A Day on A Whale Watch

Chapter Two

We need to think about what to wear out at sea, and what to bring with us on the boat. It's best we all wear rubber soled shoes or sneakers because the deck can get slippery when wet. We should all bring an extra sweater or jacket, hat, sunscreen, sunglasses (even though it's a cloudy day, there is often a glare on the ocean), and, of course, our cameras.

Today, there is just a slight breeze, and that probably means that the boat won't be rocking very much. It is not likely that wave spray will be soaking the deck, or us! As we get on board we walk around the decks and try to decide if we want to be up front, on the sides, or maybe even on the top deck so that we can see better.

When we look for great whales the first thing we may see is the blow, or spout. Being mammals, whales have to come to the surface to breathe and when they exhale it appears as visible spouts - they sort of look like puffs of smoke. We might also see some splashing in the water, or maybe even part of the whale's body.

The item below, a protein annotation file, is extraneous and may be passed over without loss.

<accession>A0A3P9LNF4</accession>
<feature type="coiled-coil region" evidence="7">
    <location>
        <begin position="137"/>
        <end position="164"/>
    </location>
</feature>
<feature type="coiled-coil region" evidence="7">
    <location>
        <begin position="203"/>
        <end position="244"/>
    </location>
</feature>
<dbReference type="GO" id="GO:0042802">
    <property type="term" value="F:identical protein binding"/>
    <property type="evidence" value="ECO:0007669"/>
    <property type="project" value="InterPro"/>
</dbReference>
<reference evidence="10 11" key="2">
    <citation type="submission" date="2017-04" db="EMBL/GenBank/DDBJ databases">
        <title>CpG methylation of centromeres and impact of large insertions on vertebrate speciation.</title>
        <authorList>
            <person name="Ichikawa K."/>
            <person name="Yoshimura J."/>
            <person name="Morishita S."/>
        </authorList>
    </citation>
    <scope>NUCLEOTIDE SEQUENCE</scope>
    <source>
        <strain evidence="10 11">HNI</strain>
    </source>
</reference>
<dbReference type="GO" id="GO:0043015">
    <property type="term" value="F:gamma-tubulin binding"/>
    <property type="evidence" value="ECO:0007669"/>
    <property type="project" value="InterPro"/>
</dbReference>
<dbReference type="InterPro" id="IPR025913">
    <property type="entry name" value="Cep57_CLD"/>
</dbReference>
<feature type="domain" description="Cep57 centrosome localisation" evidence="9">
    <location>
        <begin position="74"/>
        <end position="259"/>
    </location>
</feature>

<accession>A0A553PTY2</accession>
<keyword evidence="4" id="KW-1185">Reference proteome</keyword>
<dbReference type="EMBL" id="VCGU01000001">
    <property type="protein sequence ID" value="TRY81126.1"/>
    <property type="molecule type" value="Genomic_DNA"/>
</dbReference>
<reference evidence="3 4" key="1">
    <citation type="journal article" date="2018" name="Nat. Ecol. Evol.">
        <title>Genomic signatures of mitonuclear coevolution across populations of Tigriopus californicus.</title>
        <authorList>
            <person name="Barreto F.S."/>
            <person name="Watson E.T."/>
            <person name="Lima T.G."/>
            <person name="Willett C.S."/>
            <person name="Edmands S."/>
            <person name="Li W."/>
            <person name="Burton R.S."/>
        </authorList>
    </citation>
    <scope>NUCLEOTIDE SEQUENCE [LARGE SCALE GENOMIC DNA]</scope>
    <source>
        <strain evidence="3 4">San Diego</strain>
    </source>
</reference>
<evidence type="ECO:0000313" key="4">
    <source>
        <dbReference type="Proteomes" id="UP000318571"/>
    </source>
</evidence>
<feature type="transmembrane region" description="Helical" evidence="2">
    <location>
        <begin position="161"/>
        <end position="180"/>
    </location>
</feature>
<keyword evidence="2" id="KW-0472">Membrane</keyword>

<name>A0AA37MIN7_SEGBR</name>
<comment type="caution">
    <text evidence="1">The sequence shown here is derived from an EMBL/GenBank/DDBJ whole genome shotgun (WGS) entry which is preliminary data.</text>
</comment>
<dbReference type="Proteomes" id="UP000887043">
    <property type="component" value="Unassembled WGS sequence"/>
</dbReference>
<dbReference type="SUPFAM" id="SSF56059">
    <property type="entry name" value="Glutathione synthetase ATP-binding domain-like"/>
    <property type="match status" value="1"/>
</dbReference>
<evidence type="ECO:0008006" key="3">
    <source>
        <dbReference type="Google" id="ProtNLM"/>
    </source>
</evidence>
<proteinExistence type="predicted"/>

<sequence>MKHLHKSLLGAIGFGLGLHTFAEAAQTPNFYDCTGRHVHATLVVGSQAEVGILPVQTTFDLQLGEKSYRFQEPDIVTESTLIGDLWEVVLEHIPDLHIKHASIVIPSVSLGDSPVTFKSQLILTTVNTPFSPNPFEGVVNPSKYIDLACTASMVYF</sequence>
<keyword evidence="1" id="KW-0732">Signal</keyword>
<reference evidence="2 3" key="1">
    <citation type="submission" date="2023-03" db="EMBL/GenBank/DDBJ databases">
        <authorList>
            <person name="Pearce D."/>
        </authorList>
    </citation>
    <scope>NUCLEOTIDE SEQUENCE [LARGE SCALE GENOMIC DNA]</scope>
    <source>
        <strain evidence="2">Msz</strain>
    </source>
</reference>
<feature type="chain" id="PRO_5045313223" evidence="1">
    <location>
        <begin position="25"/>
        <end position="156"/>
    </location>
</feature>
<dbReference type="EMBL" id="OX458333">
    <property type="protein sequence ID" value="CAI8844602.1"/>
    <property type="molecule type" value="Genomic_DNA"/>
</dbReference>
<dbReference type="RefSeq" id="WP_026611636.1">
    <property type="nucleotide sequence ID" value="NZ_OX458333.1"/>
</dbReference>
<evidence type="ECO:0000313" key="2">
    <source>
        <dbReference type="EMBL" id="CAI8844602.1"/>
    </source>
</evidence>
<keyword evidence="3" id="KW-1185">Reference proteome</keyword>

The scientist tells us that in order to point out where the whales are, we will use the boat as if it were a giant clock. The bow, or front, of the boat is 12 o'clock, the stern, or back, of the boat is 6 o'clock. The left side (Port) of the boat is 9 o'clock, and on the right side (Starboard), 3 o'clock. So, for instance, if we hear the naturalist call out over the microphone "whale at 11 o'clock!" we will look ahead to the left side of the bow (Port Bow).

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